Wednesday, May 30, 2012

Fa'asamoa-The Samoan Way

Geography and How it has Shaped a Culture

The Samoan people live in an area that consist of two main islands and several smaller islands. This group of islands is located in the Pacific Ocean between New Zealand and Hawaii. The climate is tropical and average temperature is around 30°C. The terrain is consistent with most other Pacific Islands and is made up of volcanic mountains and uninhabited islets with sandy beaches. The majority of Samoan people live in a rural setting. Their environment consists mostly of tropical plants with the fauna consisting of a few species of rats and flying foxes and more commonly reptiles such as snakes, lizards, and geckos. The main source of food for the reptiles is a diverse and abundant population of insects. The insects also feed the great number of birds the island plays host to. The most prominent environmental stressors of the area are the cyclones and typhoons as well as less frequent tsunamis.

Genetic adaptations of the Samoa include what has been termed the “thrifty” gene which is beneficial for the seafaring Samoans as well as enabling survival during times when crops were destroyed by seasonal storms. The Samoans also have darker skin pigmentation to help cope with the increased exposure to the Sun. One of the cultural adaptations of the Samoa was their housing called fale which are made of coral cobblestone floors and sugarcane thatched roofs both an abundant resource. The open air fale are well adapted to the tropical environment by allowing air to flow through as well as supporting the open social structure of the Samoa. Another cultural adaptation of the Samoa is the large families. This aids in working the land used for farming which is similar to other farming families of the world. Clothing may also be considered an adaptation and the Samoa traditionally wore siapo. The cloth was made from the bark of a mulberry tree. The long and tedious process of making the bark into cloth involves many hours of pounding and scraping of the bark which is then typically colored with intricate patterns. Samoans also traditionally use siapo as sleeping mats and room dividers.

Communication and Gender Roles
The language spoken is Samoan which is of the Austronesian linguistic family. Besides their native language most Samoans also speak English. They share many words with other Polynesian cultures and also have two forms one formal and one informal. Prior to their encounter with missionaries the Samoans had no written form of language. History and land rites were communicated verbally and were passed down from generation to generation.
The men of traditional Samoa worked from dusk till dawn working in the plantations, gathering firewood, fishing, or building the fales. In the Samoan culture it is also the man’s job to cook. The women’s general duties tend to be the domestic work around the fale such as sewing, weaving floor, and laundry. Women are also skilled shallow water fishermen and foragers. Typically older girls are responsible for the care of children and boys generally start work once old enough to accompany the men of the family in the fields or on the fishing boats. There is also a third gender known as the fa’afafini. The male born fa’afafini is a celebrated addition to Samoan families, as they perform domestic task as women. Presently roles are interchangeable and there does not seem to be any repercussions for a gender performing another’s role.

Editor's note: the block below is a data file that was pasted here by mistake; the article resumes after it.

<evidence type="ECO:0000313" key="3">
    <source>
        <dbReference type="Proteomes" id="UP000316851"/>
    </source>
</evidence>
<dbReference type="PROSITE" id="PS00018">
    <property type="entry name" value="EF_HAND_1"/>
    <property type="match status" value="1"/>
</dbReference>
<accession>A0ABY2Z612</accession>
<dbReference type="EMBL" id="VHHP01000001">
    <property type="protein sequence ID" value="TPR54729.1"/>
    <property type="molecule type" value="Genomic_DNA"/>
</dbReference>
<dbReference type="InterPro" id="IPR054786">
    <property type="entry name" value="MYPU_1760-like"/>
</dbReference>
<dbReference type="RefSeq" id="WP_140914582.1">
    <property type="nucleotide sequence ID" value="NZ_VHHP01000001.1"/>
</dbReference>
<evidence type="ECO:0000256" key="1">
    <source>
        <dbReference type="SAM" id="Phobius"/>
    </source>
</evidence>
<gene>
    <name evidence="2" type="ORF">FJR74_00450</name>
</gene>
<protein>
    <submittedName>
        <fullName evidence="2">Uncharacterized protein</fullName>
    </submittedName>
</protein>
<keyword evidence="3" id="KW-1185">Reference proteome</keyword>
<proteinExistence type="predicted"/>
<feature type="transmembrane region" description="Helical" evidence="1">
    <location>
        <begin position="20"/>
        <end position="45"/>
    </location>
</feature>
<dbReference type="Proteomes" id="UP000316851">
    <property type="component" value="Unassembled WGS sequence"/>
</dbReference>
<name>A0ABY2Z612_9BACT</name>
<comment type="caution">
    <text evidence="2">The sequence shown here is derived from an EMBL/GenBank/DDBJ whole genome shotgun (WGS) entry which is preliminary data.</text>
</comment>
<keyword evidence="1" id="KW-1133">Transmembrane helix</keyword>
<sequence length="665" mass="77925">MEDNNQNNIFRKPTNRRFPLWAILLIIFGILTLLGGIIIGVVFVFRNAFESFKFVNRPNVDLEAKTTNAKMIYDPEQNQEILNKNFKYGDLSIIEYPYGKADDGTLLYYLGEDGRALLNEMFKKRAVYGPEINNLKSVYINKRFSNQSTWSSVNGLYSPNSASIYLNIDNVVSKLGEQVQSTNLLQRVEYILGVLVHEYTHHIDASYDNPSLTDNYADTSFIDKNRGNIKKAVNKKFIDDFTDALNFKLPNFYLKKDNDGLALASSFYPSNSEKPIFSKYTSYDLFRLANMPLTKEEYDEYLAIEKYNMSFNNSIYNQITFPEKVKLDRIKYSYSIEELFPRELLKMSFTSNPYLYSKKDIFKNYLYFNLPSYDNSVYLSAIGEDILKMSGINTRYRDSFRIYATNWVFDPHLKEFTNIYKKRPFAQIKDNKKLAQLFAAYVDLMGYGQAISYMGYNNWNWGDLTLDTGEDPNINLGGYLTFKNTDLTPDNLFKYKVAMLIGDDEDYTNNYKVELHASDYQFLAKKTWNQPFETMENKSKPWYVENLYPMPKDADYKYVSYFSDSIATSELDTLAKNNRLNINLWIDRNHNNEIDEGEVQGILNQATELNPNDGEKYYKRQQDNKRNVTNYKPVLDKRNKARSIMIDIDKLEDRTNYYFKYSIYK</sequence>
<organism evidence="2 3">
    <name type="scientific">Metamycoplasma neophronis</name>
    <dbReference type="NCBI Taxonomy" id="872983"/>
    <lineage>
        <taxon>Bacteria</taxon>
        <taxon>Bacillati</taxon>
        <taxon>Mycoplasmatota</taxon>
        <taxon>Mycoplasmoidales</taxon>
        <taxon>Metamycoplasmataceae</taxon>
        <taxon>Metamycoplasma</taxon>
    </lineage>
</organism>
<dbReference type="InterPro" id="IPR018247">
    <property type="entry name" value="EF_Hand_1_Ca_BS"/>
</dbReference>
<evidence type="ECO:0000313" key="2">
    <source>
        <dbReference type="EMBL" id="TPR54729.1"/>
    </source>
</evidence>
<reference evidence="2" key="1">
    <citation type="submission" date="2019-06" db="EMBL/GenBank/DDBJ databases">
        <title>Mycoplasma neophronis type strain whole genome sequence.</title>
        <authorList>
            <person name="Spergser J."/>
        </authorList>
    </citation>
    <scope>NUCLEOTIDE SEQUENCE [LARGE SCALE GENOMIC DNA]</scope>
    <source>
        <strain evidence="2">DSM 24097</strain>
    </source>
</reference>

Provisions and the Economy
Samoan subsistence is farming and fishing. The diet of coconut, taro, and other produce is subsidized with protein from fish. Because of the minimal variation in climate throughout the year there tends to be little variation in diet. It has been noted that at times a lack of protein has caused distended stomachs in children due to the eating order of the culture. Taro was once one of the main exports. However, in 1994 there was a taro plant blight that nearly wiped out the main export. The main export now is coconut products. Taro that is grown locally is now mostly eaten locally and is typically made by boiling it in water. The Samoa also raise chickens and pigs for food, but pigs are generally only eaten on special occasions. With the growing population and limited resources the Samoa have developed an import/export deficit. They also have a tradition of emigrates in other countries sending money back to their families (remittance).

Marriage and Kinship

Marriage among Samoans are monogamous and are only restricted to people of non-blood relation. Traditionally marriage was an economic alliance between families. A fa’alavelaves is charged to the families involved in the wedding and even distant families that live in other countries will help with the wedding cost. The bride is also presented with several wedding dress options from both the bride and grooms family. From which she is to select two. One of the dresses is to be worn during the ceremony the second is to worn to the reception. In the past the offspring of chiefs would have grand ceremonies and poorer couples would elope. A tradition that seems to have become obsolete is the test to prove the bride’s virginity. Where thea women of the grooms family would look for blood on white sheets where the bride and groom had intercourse. Once married the couple lives together along with other family members in the open air fale. A household generally consist of one or more nuclear families and involves multiple generations. A household is generally governed by a matia which is typically a male. Lineage is usually traced back to a common ancestor and descendants can be found in different households within a village or several villages. This extended family traced through the ancestor is known as the Aiga.